Have you ever poured a carton of store-bought broth and wondered, “Why can’t I make this myself?” Well, you can, and your garden holds the key to making flavorful broth all year long.
Vegetable broth is a clear liquid made by extracting the flavor of vegetables and herbs into water and then straining out the solids. While it’s sometimes served on its own, broth often serves as the base for soup, which usually contains pieces of food.
Clive Wanstall, chef and instructor of culinary arts at Lane Community College in Eugene, Oregon, explains it simply: “A soup is generally the finished product that turns up in a bowl.” Stock, a term often used interchangeably with broth, is made in a similar manner to vegetable broth but extracts its flavor from the bones of livestock, fish or fowl.
Hit or Remiss
Almost any combination of vegetables will make a good broth, and your selections might change with the seasons. While you’ll want to use the vegetables at hand, there are some you should almost always strive to incorporate into the mix.
“Mirepoix is the term that we use for a standard ratio of vegetables that are used in a foundation stock, which is 50 percent onion, 25 percent carrot [and] 25 percent celery,” Wanstall explains. These three vegetables are the flavor base of your broth.
The total weight of other vegetables added should not exceed that of the mirepoix.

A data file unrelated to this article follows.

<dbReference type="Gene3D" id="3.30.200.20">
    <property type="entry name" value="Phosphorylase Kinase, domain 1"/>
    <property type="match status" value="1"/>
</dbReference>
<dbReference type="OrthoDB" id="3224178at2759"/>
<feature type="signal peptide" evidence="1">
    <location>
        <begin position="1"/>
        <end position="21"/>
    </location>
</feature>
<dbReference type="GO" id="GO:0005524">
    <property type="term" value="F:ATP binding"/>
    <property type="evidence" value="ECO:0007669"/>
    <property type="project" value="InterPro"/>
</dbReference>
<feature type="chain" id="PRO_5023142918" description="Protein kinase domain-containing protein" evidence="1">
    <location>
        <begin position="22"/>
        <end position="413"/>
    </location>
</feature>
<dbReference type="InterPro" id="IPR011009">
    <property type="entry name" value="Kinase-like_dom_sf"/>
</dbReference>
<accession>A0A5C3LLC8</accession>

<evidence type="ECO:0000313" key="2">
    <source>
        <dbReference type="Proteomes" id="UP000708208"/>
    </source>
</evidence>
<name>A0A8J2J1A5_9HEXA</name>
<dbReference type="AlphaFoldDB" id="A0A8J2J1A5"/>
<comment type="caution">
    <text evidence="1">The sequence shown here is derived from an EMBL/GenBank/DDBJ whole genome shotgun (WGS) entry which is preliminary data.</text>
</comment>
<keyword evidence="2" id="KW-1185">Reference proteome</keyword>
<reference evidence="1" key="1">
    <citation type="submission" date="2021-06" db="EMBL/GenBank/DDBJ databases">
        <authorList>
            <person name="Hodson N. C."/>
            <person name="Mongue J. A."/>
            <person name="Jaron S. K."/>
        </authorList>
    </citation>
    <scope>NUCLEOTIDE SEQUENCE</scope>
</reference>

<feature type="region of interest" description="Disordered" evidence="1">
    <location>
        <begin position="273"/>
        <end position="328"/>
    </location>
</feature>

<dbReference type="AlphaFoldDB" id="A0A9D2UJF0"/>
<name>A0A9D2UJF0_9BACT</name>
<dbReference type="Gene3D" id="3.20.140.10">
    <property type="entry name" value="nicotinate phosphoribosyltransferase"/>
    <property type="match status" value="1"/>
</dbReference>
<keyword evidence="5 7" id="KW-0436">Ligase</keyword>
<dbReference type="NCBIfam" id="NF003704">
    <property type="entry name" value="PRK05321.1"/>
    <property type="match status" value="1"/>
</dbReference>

Brassicas are tricky. “Some of the vegetables, like cauliflower, Brussels sprouts, broccoli—they’re going to be delicate to use and tend to not work well,” Wanstall says. “Cabbage can work well if done carefully. The problem is that these vegetables are very volatile [i.e., their flavor is released quickly]. You can only cook them for a short period of time.”
Vegetables in the brassica family can impart a musty flavor to the broth if cooked too long.
The best bet is to find a mixture that you enjoy and that maximizes your seasonal harvest. Whatever you decide to use, vegetables may be used in their raw state. But cooking them in some vegetable oil first will extract more flavor.
Both Wanstall and Jason Robinson, sous chef at Heidi Tunnell Catering Company in Creswell, Oregon, recommend browning the vegetables in the oven or on the stovetop. You can also brown a portion of the vegetables, depending on the flavor you want to achieve.
Keep a few ingredients, such as soy sauce, dried mushrooms and tomato paste, in your pantry and refrigerator to add nuance to each batch. Wait to add salt until you actually use the broth in a recipe. That way, you can adjust the seasoning as needed for the dish in which it’s used.